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Building friendships with seniors is a large part of rabbi’s philosophy

December 2011

On December 12, a retirement party will be held for Rabbi Hershel Schechter, who has served at the Manoir Montefiore since its inception.

But Schechter is quick to point out that the relationship he has built with the residents is not about to end. “Over 22 years, I’ve bonded with the people here. Seniors need friendship; that is the main thrust of my mandate. The statement that I am retiring is not correct—I am cutting my hours to half of what they were, but not retiring completely.”

In the beginning, Schechter’s duties encompassed marketing and renting apartments. “It was a time we were just growing, just starting out and I was involved quite a bit. But as time went on, the most important task was to be with people, to make sure their needs were satisfied and that they were happy.”

Schechter says that staying in touch with adult children is of paramount importance to residents. “If a person doesn’t hear from a child, they express anxiety. You can’t imagine how much they appreciate hearing from them, hearing their voice. They need to know their kids are there.”

Schechter says that even when children live outside Quebec, they are supportive of their parents. “If you call them and ask for any special need, they are very forthcoming, they are just a phone call away. I’ve always maintained that the support children show their parents is more important to the parent’ health than any chemical compound they can get from a doctor.”

Rabbi Schechter wants the record set straight: He’s not really retiring. Photo: Ellen Hershfeld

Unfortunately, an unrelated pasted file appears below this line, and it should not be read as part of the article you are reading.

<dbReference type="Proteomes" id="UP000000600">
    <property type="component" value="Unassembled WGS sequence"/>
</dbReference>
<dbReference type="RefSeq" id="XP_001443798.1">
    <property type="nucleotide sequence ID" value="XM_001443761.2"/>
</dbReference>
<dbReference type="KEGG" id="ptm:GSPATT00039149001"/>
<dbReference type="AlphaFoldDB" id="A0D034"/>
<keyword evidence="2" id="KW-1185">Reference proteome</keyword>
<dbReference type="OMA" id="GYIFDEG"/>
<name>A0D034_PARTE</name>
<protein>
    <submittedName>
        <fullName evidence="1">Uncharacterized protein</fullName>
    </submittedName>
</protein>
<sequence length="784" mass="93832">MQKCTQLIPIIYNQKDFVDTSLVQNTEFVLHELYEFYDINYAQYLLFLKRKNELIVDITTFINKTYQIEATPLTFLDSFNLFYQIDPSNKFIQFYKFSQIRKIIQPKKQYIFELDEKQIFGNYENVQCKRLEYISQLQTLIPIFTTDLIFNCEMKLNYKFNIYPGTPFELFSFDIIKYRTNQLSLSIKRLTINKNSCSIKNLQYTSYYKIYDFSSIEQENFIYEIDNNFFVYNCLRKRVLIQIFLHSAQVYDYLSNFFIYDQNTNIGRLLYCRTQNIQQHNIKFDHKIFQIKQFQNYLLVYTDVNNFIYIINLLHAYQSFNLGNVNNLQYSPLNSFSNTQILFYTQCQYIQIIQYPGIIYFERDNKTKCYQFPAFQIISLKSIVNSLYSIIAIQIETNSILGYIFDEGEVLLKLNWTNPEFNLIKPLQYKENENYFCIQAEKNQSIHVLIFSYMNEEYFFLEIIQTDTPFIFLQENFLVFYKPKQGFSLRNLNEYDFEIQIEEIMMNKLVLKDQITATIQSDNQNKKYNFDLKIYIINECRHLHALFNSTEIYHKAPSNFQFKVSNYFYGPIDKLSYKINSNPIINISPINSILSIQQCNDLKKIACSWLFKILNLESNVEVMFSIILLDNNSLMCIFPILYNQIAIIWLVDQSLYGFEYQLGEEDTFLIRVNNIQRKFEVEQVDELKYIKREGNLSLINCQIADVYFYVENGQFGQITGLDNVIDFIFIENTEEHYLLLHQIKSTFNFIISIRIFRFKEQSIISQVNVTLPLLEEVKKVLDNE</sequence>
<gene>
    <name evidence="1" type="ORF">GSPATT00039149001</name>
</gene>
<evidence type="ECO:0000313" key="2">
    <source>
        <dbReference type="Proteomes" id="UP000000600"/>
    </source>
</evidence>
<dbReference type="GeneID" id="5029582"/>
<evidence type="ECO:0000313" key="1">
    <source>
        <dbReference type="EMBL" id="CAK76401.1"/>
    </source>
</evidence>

Another crucial need is relating joyfully to their fellow residents and caregivers. Many residents came to Montefiore because they lost spouses and don’t want to feel alone.

But the transition can be difficult, Schechter says.

“Some seniors don’t find it easy to establish relationships with co-residents. They may sit quietly, are very pleasant and find their nook and cranny but they don’t mix as they should. It’s up to the rabbi to promote friendship. Communication is the key to their satisfaction.”

As people age, nourishment becomes more important. “Food is an issue in all retirement homes,” Hershel says.

“But I always speak about physical nutrition and spiritual nutrition. I feel that people become more spiritual as they age. Many, as they get older, will go to synagogue more than they did initially.” Schechter is proud to note that in 22 years, the residence synagogue has never missed services.

“I am involved with Nach, the segment of our prophets, and the Talmud,” Schechter says. “It is a perpetual lifetime study. There is so much to be learned, all your life you could study the lessons of our Torah.”

But residents will remain a priority. “If you develop a certain relationship with various people that you serve, you will want to be with them, visit them, and you don’t really retire, you want to continue as long as you feel you have something to give. That is really part of our faith.”



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